2019 is just around the corner!
It’s crazy how quickly time flies by and it’s hard to believe that a new year is upon us already. How do you feel about what you accomplished this year? Where do you want to be at this time next year? What do you want to achieve?
The concept of a new year’s resolution has been around for thousands of years (thank you Babylonians), with the term being coined in the way we use it today in 1813. The idea of seeking continuous improvement is not new, and the new year always seems like the perfect time to reset or recommit yourself to growth.
So whether you’re still warming up to the idea of a new year, wish 2018 would not come to an end, or eagerly await a fresh start in 2019, we’ll help you ease into the new year’s resolution making process. Plus we have 19 new years resolution ideas for you in 2019!
Crafting your 2019 new years resolutions
The end of a year is an exciting but busy time. Holidays, visits with family and friends, vacations planned and taken. It’s hard to slow things down with all that’s packed into the last month of the year, let alone contemplate a plan for an entire year ahead.
But it helps to start thinking about the new year in advance.
Timing. To set a good new year’s resolution for yourself, or a few, you need to set aside time to reflect on the past year and dream of the year ahead – figure out your lessons learned and build up your motivation and excitement. Be careful though. The pull and lure of a new year and new you may lull you into making superficial resolutions if you don’t put in thoughtful time up front.
If it’s impossible to set aside time in December or you didn’t start earlier, don’t fret if you time your reflection in early January instead. You want to craft quality resolutions over quantity, so do this when you have real time to commit.
Reflect. 2018 and years past are your guide in this first step. So before you get too excited and eager for all that 2019 will bring, set aside time to reflect on what the past year meant to you, what you did, what you did not do, etc. Use these questions (if you have an Ink+Volt Planner, they can also be found at the front of your planner!) to help you reflect:
- What do you want to shed and leave behind from this past year? It could be something physical or emotional. For example: clutter, bad habits, self-doubt, debt, unhealthy relationships, etc. Think about what happened this past year and what you do not want to bring with you into the next. Shed layers you no longer need and enter 2019 feeling lifted and lighter.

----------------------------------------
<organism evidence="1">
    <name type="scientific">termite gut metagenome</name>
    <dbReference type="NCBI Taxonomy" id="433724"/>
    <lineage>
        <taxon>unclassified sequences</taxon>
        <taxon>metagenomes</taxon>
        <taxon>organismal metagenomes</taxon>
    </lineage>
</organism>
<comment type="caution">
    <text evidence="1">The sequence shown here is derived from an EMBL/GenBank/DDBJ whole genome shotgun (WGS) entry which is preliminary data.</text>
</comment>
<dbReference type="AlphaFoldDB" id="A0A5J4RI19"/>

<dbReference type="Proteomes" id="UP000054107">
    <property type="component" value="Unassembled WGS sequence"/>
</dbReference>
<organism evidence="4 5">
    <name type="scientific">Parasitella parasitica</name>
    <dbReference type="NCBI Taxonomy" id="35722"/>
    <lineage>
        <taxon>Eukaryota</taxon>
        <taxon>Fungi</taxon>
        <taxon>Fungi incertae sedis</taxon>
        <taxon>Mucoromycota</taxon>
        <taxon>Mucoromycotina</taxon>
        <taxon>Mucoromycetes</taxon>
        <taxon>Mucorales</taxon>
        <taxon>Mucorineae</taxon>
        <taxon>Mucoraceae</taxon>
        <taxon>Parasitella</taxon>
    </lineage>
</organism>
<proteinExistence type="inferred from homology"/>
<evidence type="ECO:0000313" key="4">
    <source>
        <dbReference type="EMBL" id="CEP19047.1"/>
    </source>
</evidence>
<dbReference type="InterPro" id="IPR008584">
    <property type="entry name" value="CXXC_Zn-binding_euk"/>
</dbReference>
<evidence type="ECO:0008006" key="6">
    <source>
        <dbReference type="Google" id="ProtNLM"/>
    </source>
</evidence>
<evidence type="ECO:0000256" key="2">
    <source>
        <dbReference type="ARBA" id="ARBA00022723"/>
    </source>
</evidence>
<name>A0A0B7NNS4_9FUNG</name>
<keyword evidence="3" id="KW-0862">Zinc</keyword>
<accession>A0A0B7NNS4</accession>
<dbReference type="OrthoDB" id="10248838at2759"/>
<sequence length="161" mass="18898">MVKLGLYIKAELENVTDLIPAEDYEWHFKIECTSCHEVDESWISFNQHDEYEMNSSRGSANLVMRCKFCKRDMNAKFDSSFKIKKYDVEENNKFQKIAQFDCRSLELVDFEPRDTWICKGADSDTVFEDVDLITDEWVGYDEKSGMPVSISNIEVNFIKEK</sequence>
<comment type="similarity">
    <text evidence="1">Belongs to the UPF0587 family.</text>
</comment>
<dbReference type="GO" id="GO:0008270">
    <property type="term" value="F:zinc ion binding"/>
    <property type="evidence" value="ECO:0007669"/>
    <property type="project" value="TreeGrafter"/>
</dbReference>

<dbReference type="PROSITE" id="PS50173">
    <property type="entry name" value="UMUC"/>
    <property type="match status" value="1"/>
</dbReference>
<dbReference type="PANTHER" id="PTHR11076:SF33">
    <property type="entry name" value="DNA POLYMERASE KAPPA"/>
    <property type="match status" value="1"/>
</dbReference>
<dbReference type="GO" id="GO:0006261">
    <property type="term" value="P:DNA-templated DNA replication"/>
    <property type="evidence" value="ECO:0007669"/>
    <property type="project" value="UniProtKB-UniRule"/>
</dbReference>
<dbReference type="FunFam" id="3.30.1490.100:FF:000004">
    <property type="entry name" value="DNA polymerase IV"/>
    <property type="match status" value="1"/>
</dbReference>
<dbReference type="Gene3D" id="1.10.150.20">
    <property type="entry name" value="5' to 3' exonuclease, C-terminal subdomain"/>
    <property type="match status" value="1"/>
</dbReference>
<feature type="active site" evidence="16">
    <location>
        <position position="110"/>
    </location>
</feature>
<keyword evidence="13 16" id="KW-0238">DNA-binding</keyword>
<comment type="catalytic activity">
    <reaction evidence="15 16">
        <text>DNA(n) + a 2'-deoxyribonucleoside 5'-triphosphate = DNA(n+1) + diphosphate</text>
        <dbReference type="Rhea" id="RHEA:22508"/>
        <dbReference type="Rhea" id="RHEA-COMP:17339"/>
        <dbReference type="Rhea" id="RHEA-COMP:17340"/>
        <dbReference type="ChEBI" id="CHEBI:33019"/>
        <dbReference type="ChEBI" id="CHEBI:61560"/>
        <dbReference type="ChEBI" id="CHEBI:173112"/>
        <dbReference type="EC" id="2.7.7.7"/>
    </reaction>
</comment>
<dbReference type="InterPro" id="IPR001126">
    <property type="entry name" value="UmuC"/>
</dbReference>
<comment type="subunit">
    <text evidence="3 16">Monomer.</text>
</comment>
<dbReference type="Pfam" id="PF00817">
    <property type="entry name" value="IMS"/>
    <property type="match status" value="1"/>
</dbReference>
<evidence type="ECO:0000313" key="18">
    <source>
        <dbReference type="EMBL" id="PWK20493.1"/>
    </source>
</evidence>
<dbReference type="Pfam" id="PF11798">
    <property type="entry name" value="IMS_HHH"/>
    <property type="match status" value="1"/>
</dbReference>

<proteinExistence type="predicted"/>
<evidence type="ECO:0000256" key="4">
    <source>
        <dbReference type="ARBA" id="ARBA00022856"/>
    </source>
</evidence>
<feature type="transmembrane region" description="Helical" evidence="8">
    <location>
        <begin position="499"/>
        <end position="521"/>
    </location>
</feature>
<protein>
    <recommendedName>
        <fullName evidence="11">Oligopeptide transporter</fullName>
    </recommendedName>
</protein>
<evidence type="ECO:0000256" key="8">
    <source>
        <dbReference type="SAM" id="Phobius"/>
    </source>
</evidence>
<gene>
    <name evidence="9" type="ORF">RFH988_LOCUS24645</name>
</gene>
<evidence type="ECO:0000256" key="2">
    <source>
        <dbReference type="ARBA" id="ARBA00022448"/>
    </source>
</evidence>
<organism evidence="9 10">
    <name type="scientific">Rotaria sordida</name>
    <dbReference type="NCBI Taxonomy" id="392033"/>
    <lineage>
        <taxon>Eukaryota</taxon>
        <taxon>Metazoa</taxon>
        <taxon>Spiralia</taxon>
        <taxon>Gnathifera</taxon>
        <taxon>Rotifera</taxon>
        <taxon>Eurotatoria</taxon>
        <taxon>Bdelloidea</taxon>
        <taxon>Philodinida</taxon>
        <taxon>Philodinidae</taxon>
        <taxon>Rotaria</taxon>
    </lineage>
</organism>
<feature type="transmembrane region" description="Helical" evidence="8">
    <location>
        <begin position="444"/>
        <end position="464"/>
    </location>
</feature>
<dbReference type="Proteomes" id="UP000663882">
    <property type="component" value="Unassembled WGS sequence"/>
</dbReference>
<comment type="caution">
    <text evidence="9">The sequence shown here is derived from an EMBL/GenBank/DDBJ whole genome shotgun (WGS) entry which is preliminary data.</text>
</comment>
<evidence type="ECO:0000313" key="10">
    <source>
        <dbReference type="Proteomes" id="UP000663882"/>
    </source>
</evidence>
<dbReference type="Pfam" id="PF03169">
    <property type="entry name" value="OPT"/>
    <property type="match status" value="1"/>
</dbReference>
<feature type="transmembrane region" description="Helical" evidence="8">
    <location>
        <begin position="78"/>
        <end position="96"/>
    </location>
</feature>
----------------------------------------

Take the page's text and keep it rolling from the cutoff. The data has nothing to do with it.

- What do you want to learn in this new year? What can you do to improve yourself or learn to become better at doing, saying, feeling? Maybe it’s a new language, a skill or craft, or you might want to learn how to change or respond to bad habits or triggers. No matter what it is, think about those things that you want to learn out of curiosity, for self improvement, and/or because that knowledge or skill will assist you in another area of your life.
- What things did you want to do this past year, but didn’t? Think about the things you did not get to do in 2018. Why didn’t they happen this year? Do you still want to do them? Figure out what got in your way. Maybe it was positive — it didn’t happen because you realized it wasn’t a good use of time so you took if off your list. But if it was negative — it didn’t happen because you didn’t set aside time, money, energy — then think about how you can avoid that happening to future goals.
- What was the best thing that happened this past year? Think of and reflect on your achievements, including goals or milestones that you accomplished. What did you do to make them possible and how can you repeat that success? Be proud of these moments!
New years resolution ideas for 2019
After reflecting on this past year and the year ahead, you’re ready to start brainstorming resolution ideas. *Remember* your resolutions will be more successful if they’re in line with what you learned from the above questions and built on the progress you’ve already made.
To get you started, we’ve compiled some ideas for you to build on and branch out from. Make them your own!
1. Be more present. Feel guilty by the look your friend gives you when she’s talking to you and you’re doing your best to feign listening while on your phone? Give the people around you your full attention when you’re with them, do one thing at a time to really experience the moment, or limit double booking yourself or scheduling things (that are within your control) back to back to back.
2. Explore. Resolve to explore more this year. Maybe you have a staycation and explore your town, take mini weekend trips, or go on that big trip you’ve always wanted to take. But exploring isn’t limited to travel. Explore new foods, new ideas, books, music, art or a new class at the gym. Bring back the child-like curiosity and adventure that exploration encourages.
3. Find calm. When you’re feeling overwhelmed, overworked, or stressed, find an outlet, something that will make you feel better and less anxious. It could be getting fresh air, listening along to a meditation, writing, exercising, disconnecting, or taking necessary breaks just for you. Or practice being more patient with yourself and others. Then when you feel those feelings, use the outlet that works for you. Self-care isn’t selfish, it’s essential.
4. Volunteer. Volunteering your time to those in your community or for a cause will positively impact you and those you touch. Challenge yourself to do something regularly to feel more connected; hospitals often look for volunteers to visit or support patients, shelters need volunteers to serve food, visit with senior citizens, or support a school’s afterschool program (especially if you have a skill you can offer).